Making it to the 80 Club with Parnelli, Gurney and Uncle Bobby turned out to be tougher than running Langhorne with no power steering for Anthony Joseph Foyt.
"Man it's been a rough two months for this old $%#*," said Foyt on Thursday before turning the Big Eight-Oh today (January 16). "I've been broken up and burned by racecars but never had any health problems until this one and it's been a bitch.
"I went back in a couple days ago to get some cancer taken off my hand and I figured they'd put a Band-Aid on it but I left with a cast on my hand and my left arm in a sling. They said they'd see me soon and I said, 'Oh no, you don't look for another thing! I'm tired of being cut on.' I know if I hadn't had the doctors and care they gave me, I probably wouldn't be here so I have to thank them but I don't ever want to see another hospital."
Admitted shortly before Thanksgiving to have three-way heart bypass, Super Tex came through the surgery fine and was sent home on Dec. 2. But a week later he developed complications and was whisked back to the hospital for two more weeks, where he spent eight days on a ventilator and underwent anothersurgery.
"I woke up one night at home in a pool of blood and I thought maybe somebody had left a horse's head like in The Godfather," he said with a laugh. "But I had infection from bed sores and that's why I needed another surgery. I've been having a nurse come to the house twice a day and I'm healing."
The only driver to win Indy, Le Mans and the Daytona 500 says his heart hasn't caused him any discomfort but being down for almost two months took its toll.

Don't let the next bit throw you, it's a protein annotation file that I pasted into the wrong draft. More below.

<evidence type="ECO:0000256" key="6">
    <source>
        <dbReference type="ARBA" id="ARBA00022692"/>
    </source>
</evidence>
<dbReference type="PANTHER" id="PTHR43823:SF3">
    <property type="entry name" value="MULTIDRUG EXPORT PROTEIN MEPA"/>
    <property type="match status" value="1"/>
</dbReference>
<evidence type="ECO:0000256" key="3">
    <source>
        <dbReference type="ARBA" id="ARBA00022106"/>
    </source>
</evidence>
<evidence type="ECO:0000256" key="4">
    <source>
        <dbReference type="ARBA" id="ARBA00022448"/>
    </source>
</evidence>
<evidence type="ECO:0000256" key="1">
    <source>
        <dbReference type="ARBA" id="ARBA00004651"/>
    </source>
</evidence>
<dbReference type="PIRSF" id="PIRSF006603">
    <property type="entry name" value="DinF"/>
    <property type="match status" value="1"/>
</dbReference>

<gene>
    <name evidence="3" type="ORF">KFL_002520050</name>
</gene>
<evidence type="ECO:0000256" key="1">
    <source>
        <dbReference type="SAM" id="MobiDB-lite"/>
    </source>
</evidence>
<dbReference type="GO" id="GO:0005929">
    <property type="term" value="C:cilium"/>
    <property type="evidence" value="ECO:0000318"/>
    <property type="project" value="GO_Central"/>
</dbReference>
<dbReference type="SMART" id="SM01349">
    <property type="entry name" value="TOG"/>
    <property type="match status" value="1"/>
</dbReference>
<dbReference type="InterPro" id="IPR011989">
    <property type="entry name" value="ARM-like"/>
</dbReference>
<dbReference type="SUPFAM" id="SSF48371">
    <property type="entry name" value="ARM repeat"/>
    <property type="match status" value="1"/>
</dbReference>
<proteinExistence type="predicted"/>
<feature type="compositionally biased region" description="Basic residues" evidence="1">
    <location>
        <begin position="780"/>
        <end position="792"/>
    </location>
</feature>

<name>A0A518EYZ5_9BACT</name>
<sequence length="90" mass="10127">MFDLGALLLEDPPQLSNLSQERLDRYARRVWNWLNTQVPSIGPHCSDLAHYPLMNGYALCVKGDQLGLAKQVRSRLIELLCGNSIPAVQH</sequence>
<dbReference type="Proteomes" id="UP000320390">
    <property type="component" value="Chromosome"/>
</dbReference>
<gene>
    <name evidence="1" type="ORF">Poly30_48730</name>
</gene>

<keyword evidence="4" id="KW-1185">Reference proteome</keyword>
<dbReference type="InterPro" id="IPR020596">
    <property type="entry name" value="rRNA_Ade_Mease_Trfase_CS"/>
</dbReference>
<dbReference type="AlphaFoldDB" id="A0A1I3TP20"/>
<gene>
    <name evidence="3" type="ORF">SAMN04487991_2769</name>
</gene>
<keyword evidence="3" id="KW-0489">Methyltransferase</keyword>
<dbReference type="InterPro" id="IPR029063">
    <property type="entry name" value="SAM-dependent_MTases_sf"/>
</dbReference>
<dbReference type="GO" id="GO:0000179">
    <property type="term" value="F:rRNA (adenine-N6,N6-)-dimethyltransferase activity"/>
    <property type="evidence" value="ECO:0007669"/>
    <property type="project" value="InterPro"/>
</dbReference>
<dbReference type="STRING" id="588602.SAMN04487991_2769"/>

"I haven't had any appetite so I've lost about 50 pounds and that's good. But I never thought at 80 I'd have to learn how to walk again. But I'm making progress: I can walk 100 feet with no cane."
Of course he figured he'd be lucky to make it to 30 in the lethal era he excelled in—the late 1950s and 1960s.
"To be quite truthful, me and Parnelli were lucky we didn't kill each other as hard as we raced but it was a deadly time and we lost a lot of good men," says Foyt, who staged a great comeback in the early '90s after a nasty accident at Elkhart Lake. "I got to run Indianapolis in five different decades and I consider myself very fortunate."
The all-time IndyCar leader in victories (67) and championships (seven) began his Indy 500 career in 1958 at 143 mph in a front-engine roadster and finished it in 1992 at 222 mph in the rear-engine rocket—scoring four wins and an amazing 35 consecutive starts at The Speedway.
"I never thought I'd see cars going wide open around Indianapolis and I never thought I'd see the day when you could show up at Indianapolis and make the field automatically," he continues, referring to the fact there have only been 33 cars at IMS in the past few years.
"My doctors told me it's going to take a while to recover and I hate sitting around but I'm going to listen to them because, come hell or high water, I'll be at Indianapolis. It's the place I love."
This article originally appeared on . Photos courtesy LAT.